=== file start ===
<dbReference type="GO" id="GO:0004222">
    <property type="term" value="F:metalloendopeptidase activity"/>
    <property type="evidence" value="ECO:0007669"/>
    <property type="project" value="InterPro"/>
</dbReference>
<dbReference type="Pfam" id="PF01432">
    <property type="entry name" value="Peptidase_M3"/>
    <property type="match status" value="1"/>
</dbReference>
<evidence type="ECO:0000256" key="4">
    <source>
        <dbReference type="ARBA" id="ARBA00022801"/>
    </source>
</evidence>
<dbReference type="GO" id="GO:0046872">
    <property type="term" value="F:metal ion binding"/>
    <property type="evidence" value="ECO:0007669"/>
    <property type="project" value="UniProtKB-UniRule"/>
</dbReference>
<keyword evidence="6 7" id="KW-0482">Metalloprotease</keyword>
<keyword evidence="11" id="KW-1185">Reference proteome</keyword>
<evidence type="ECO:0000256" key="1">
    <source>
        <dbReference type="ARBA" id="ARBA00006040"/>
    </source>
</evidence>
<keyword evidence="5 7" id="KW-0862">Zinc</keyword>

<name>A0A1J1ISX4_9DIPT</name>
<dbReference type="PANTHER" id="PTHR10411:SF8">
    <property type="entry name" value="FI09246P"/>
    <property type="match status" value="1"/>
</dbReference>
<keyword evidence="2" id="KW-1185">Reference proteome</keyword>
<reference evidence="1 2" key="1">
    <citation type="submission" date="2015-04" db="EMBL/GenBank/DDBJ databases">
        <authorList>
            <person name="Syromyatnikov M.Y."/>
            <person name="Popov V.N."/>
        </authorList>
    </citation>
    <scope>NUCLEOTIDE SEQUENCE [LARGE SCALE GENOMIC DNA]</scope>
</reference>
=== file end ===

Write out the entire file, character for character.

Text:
<dbReference type="GO" id="GO:0004222">
    <property type="term" value="F:metalloendopeptidase activity"/>
    <property type="evidence" value="ECO:0007669"/>
    <property type="project" value="InterPro"/>
</dbReference>
<dbReference type="Pfam" id="PF01432">
    <property type="entry name" value="Peptidase_M3"/>
    <property type="match status" value="1"/>
</dbReference>
<evidence type="ECO:0000256" key="4">
    <source>
        <dbReference type="ARBA" id="ARBA00022801"/>
    </source>
</evidence>
<dbReference type="GO" id="GO:0046872">
    <property type="term" value="F:metal ion binding"/>
    <property type="evidence" value="ECO:0007669"/>
    <property type="project" value="UniProtKB-UniRule"/>
</dbReference>
<keyword evidence="6 7" id="KW-0482">Metalloprotease</keyword>
<keyword evidence="11" id="KW-1185">Reference proteome</keyword>
<evidence type="ECO:0000256" key="1">
    <source>
        <dbReference type="ARBA" id="ARBA00006040"/>
    </source>
</evidence>
<keyword evidence="5 7" id="KW-0862">Zinc</keyword>

<name>A0A1J1ISX4_9DIPT</name>
<dbReference type="PANTHER" id="PTHR10411:SF8">
    <property type="entry name" value="FI09246P"/>
    <property type="match status" value="1"/>
</dbReference>
<keyword evidence="2" id="KW-1185">Reference proteome</keyword>
<reference evidence="1 2" key="1">
    <citation type="submission" date="2015-04" db="EMBL/GenBank/DDBJ databases">
        <authorList>
            <person name="Syromyatnikov M.Y."/>
            <person name="Popov V.N."/>
        </authorList>
    </citation>
    <scope>NUCLEOTIDE SEQUENCE [LARGE SCALE GENOMIC DNA]</scope>
</reference>